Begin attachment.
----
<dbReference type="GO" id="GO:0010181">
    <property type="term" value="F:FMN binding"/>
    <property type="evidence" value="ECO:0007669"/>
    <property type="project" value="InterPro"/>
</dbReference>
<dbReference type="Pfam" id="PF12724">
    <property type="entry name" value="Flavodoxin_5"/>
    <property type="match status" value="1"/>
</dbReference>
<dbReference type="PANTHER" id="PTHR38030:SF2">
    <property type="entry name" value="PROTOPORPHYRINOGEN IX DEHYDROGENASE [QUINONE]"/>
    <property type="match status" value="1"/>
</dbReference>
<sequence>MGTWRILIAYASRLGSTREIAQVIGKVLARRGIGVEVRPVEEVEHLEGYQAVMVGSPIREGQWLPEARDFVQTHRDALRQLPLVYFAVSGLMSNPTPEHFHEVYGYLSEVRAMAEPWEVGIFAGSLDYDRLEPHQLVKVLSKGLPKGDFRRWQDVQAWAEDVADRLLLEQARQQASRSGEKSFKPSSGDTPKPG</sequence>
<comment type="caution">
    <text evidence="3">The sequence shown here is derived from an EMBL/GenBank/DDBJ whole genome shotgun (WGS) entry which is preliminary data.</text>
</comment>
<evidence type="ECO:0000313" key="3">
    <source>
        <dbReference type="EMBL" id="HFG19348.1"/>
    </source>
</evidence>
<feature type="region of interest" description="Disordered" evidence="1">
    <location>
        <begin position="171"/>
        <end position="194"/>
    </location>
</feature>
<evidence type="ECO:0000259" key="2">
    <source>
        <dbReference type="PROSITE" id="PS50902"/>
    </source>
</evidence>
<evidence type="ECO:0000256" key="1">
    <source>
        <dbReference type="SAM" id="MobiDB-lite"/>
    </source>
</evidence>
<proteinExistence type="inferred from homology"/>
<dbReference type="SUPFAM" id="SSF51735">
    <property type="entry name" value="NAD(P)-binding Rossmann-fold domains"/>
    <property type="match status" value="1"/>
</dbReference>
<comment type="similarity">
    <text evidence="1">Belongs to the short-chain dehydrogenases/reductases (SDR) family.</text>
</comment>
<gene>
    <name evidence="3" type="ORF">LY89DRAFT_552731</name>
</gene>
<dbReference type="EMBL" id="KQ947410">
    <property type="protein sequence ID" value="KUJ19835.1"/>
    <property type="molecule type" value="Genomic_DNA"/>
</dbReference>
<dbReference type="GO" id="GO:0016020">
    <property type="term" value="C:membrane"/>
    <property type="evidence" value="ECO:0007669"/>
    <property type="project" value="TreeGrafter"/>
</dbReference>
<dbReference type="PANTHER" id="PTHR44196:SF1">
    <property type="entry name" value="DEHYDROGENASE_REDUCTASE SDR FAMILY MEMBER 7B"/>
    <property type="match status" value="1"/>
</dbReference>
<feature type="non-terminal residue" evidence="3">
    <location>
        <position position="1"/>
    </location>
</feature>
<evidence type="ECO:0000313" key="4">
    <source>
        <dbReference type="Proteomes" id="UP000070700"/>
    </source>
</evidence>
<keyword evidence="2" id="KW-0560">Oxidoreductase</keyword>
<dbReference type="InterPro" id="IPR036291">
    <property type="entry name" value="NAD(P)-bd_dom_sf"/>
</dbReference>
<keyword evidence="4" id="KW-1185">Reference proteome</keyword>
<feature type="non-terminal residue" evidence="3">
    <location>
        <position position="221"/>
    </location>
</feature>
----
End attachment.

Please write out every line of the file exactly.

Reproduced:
<dbReference type="GO" id="GO:0010181">
    <property type="term" value="F:FMN binding"/>
    <property type="evidence" value="ECO:0007669"/>
    <property type="project" value="InterPro"/>
</dbReference>
<dbReference type="Pfam" id="PF12724">
    <property type="entry name" value="Flavodoxin_5"/>
    <property type="match status" value="1"/>
</dbReference>
<dbReference type="PANTHER" id="PTHR38030:SF2">
    <property type="entry name" value="PROTOPORPHYRINOGEN IX DEHYDROGENASE [QUINONE]"/>
    <property type="match status" value="1"/>
</dbReference>
<sequence>MGTWRILIAYASRLGSTREIAQVIGKVLARRGIGVEVRPVEEVEHLEGYQAVMVGSPIREGQWLPEARDFVQTHRDALRQLPLVYFAVSGLMSNPTPEHFHEVYGYLSEVRAMAEPWEVGIFAGSLDYDRLEPHQLVKVLSKGLPKGDFRRWQDVQAWAEDVADRLLLEQARQQASRSGEKSFKPSSGDTPKPG</sequence>
<comment type="caution">
    <text evidence="3">The sequence shown here is derived from an EMBL/GenBank/DDBJ whole genome shotgun (WGS) entry which is preliminary data.</text>
</comment>
<evidence type="ECO:0000313" key="3">
    <source>
        <dbReference type="EMBL" id="HFG19348.1"/>
    </source>
</evidence>
<feature type="region of interest" description="Disordered" evidence="1">
    <location>
        <begin position="171"/>
        <end position="194"/>
    </location>
</feature>
<evidence type="ECO:0000259" key="2">
    <source>
        <dbReference type="PROSITE" id="PS50902"/>
    </source>
</evidence>
<evidence type="ECO:0000256" key="1">
    <source>
        <dbReference type="SAM" id="MobiDB-lite"/>
    </source>
</evidence>
<proteinExistence type="inferred from homology"/>
<dbReference type="SUPFAM" id="SSF51735">
    <property type="entry name" value="NAD(P)-binding Rossmann-fold domains"/>
    <property type="match status" value="1"/>
</dbReference>
<comment type="similarity">
    <text evidence="1">Belongs to the short-chain dehydrogenases/reductases (SDR) family.</text>
</comment>
<gene>
    <name evidence="3" type="ORF">LY89DRAFT_552731</name>
</gene>
<dbReference type="EMBL" id="KQ947410">
    <property type="protein sequence ID" value="KUJ19835.1"/>
    <property type="molecule type" value="Genomic_DNA"/>
</dbReference>
<dbReference type="GO" id="GO:0016020">
    <property type="term" value="C:membrane"/>
    <property type="evidence" value="ECO:0007669"/>
    <property type="project" value="TreeGrafter"/>
</dbReference>
<dbReference type="PANTHER" id="PTHR44196:SF1">
    <property type="entry name" value="DEHYDROGENASE_REDUCTASE SDR FAMILY MEMBER 7B"/>
    <property type="match status" value="1"/>
</dbReference>
<feature type="non-terminal residue" evidence="3">
    <location>
        <position position="1"/>
    </location>
</feature>
<evidence type="ECO:0000313" key="4">
    <source>
        <dbReference type="Proteomes" id="UP000070700"/>
    </source>
</evidence>
<keyword evidence="2" id="KW-0560">Oxidoreductase</keyword>
<dbReference type="InterPro" id="IPR036291">
    <property type="entry name" value="NAD(P)-bd_dom_sf"/>
</dbReference>
<keyword evidence="4" id="KW-1185">Reference proteome</keyword>
<feature type="non-terminal residue" evidence="3">
    <location>
        <position position="221"/>
    </location>
</feature>